The recent announcement of Facebook Bluetooth beacons heralds truly fascinating new opportunities for the omnipresent social media platform and, indeed, digital shopper marketing itself.
Proximity-based digital communication is not as new a technology as we may perceive. Access Points (APs) behind guerrilla posters are just one example of how brands and advertisers have experimented with serving unique content to connected consumers over the years.
We can often be guilty of believing that consumers are aware—or even care about—many of the digital trends and insights that we as an industry take as verbatim. Yet Apple’s recent iBeacon platform has undoubtedly helped to raise the profile of this technology amongst a digitally-connected mass consumer audience.
In spite of this growing awareness of—and indeed, desire for—beacon technologies, one of the largest sticking points remains the need for a dedicated app for specific brands and retailers. Today’s digitally connected shoppers move through a fluid and seamless consumer ecosystem—something that the current different range of beacon solutions and apps inherently jar with.
So Facebook’s foray into this space heralds a truly exciting opportunity. Facebook, that small blue icon with the white ‘F,’ is one of the very few omnipresent apps entrenched across the world’s collective device screens. Opening Facebook, using Facebook, is a learned behaviour that forms part of our natural daily digital lives. And it’s this simple behaviour that can overcome a huge barrier for digital shopper marketing.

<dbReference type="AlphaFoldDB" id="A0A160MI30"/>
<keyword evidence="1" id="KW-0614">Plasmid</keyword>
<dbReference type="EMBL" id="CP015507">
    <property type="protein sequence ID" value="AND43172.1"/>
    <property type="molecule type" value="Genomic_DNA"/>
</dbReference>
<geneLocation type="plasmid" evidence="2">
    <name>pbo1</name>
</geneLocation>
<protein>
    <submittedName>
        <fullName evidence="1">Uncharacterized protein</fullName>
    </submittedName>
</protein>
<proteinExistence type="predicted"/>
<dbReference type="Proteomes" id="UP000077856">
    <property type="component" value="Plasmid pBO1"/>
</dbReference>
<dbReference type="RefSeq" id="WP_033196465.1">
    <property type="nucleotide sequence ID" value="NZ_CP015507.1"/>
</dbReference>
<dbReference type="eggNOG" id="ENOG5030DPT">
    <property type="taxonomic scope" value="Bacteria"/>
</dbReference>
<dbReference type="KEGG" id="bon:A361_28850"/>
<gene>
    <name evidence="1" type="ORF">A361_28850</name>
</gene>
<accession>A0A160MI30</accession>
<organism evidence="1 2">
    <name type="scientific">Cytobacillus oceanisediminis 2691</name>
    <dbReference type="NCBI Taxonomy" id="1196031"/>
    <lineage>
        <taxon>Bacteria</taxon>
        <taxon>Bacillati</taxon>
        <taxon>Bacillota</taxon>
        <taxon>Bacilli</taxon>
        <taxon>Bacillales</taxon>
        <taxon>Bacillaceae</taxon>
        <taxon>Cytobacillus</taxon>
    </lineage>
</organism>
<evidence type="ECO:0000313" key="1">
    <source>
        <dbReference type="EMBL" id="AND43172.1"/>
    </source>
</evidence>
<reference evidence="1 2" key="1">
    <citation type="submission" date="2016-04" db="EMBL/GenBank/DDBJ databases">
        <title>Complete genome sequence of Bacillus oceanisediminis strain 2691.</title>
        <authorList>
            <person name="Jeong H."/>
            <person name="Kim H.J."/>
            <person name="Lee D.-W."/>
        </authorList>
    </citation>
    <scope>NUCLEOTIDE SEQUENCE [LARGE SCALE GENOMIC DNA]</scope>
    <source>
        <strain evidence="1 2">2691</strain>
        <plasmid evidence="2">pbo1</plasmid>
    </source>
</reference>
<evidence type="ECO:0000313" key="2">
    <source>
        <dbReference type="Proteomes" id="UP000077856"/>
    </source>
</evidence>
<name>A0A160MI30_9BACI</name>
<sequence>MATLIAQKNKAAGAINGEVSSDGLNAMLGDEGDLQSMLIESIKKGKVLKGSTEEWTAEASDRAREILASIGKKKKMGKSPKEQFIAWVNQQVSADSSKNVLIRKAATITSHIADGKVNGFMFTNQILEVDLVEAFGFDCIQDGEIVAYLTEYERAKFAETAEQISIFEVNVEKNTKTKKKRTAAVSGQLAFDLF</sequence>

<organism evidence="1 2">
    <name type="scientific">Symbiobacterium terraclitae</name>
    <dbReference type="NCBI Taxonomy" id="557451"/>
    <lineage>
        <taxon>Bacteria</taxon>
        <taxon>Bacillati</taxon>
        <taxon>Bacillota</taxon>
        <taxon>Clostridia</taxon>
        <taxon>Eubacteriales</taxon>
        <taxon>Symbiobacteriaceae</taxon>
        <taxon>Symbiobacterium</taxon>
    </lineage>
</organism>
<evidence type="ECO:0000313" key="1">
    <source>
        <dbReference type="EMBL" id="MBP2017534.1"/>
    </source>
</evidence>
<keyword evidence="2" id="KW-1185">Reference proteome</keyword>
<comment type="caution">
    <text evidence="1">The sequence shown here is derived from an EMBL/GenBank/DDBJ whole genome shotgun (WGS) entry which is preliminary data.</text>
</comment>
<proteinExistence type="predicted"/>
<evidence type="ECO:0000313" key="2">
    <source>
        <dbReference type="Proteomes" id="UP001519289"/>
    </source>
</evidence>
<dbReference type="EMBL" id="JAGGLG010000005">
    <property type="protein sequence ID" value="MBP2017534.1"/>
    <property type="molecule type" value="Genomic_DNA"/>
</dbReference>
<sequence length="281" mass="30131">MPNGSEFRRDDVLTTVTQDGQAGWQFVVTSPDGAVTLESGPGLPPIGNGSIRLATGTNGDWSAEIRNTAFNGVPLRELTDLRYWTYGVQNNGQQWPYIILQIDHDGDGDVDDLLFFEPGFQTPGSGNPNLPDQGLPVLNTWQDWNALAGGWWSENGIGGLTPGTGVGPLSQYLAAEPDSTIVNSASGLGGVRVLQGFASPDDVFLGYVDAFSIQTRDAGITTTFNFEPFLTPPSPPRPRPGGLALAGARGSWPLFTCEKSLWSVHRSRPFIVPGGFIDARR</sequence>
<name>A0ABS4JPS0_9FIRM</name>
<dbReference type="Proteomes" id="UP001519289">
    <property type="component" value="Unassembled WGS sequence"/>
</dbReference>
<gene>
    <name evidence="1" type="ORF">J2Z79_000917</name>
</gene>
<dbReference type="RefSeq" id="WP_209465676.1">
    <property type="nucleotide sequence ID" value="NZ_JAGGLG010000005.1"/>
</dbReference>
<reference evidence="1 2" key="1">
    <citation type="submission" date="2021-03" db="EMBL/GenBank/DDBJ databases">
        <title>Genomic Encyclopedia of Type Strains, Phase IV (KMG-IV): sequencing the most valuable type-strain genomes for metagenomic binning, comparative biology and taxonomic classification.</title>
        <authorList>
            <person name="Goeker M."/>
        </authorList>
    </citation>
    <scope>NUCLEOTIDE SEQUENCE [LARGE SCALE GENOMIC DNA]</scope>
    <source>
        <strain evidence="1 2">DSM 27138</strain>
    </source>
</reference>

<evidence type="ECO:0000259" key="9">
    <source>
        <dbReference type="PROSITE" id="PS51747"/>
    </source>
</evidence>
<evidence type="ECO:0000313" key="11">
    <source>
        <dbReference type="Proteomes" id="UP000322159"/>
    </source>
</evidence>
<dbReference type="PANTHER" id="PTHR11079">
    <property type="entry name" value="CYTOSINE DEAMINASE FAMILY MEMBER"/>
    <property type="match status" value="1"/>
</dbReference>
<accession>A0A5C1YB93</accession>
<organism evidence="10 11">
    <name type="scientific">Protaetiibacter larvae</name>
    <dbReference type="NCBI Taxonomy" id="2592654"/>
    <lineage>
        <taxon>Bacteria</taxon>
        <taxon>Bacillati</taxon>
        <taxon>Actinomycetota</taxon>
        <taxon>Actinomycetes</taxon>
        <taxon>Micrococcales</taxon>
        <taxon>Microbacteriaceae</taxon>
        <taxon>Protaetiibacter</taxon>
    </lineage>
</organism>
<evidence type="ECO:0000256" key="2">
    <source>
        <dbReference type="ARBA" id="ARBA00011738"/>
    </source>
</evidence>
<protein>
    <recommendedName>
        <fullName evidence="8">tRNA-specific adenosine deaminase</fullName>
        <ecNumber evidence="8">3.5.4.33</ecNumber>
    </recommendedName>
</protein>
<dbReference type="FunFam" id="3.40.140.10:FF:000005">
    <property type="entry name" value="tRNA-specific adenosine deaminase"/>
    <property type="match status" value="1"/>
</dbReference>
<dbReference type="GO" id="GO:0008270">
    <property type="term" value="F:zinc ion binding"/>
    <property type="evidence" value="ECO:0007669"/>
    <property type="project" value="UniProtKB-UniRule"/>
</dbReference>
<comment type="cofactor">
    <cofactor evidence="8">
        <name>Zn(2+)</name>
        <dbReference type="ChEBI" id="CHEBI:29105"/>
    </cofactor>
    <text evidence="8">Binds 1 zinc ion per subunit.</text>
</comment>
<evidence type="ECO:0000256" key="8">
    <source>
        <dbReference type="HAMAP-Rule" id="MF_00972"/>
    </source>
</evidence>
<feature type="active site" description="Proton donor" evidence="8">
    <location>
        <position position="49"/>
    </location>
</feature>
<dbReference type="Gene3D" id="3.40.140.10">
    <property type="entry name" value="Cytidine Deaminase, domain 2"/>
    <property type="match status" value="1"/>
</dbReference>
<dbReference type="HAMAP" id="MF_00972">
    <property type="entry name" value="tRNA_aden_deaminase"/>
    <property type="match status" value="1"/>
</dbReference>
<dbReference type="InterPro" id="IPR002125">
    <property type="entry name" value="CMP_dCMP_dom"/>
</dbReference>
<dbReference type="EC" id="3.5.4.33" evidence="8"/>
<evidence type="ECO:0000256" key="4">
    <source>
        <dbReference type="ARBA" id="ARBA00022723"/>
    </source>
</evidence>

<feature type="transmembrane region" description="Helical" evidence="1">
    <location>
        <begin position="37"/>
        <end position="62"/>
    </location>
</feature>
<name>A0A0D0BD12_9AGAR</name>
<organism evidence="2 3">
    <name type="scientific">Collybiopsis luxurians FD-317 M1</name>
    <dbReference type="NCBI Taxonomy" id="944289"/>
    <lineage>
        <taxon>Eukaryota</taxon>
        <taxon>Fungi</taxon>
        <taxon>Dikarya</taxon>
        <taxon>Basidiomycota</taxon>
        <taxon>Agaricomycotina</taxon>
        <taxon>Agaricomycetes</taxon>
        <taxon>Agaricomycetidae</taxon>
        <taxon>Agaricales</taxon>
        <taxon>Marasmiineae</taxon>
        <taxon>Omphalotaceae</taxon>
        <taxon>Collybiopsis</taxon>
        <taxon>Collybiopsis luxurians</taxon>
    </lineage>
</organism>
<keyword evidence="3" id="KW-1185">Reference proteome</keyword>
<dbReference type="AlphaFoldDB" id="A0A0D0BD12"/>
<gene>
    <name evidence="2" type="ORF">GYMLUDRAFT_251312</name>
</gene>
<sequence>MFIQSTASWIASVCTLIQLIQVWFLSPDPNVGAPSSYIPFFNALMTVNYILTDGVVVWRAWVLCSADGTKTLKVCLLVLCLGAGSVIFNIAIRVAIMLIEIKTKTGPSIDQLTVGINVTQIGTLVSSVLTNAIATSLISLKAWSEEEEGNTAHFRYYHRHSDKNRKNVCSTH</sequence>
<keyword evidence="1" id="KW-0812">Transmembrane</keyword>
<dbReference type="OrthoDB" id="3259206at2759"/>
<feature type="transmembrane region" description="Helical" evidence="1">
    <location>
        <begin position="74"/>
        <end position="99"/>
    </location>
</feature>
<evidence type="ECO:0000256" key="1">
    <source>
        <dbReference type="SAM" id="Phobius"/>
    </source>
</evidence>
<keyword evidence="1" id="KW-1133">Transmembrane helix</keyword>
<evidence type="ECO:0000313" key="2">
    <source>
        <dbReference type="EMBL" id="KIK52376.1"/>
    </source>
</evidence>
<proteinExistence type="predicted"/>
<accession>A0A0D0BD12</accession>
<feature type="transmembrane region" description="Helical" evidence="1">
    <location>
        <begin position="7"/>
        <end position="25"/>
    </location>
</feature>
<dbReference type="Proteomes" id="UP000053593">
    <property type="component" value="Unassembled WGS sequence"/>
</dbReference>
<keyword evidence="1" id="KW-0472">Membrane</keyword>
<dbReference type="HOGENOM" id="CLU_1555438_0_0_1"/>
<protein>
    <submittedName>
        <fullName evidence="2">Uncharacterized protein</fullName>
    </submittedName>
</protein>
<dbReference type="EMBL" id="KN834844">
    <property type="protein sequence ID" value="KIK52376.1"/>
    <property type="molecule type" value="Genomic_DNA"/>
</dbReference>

Make no mistake: digital shopper marketing—indeed, social shopper marketing—remains complex in its simplicity. So many brands and retailers use social channels as an extension of other shopper marketing channels, rather than recognising the unique opportunities offered by behaviours unique to a platform.
There exist a great many examples of content and posts being used to cater for different shopper missions: ‘gift this DVD box set this Father’s Day,’ ‘Pre-order and build your collection,’ ‘Treat the family with a film they will love this weekend.’ But too often, what is missing is the next layer to this: namely, what unique social shopper behaviours are being conducted. Research? Wanting to engage with retail sales professionals? Customer service? Sharing purchases and advocating about the product? Digital (and social) shopper marketing remains a complex discipline to navigate successfully.
Facebook’s Bluetooth beacons are by no means a magic bullet that now bridges the gap between social media and digital shopper marketing. But the use of a platform that is omnipresent in peoples’ everyday lives, coupled with innovative technology that helps to bridge the in-store and online experience, certainly indicates that the digitally-connected shopper ecosystem is becoming more navigable, fuelled by social shopper marketing that is becoming increasingly intelligent.
Callum Saunders is a digital strategist at Momentum Manchester (UK)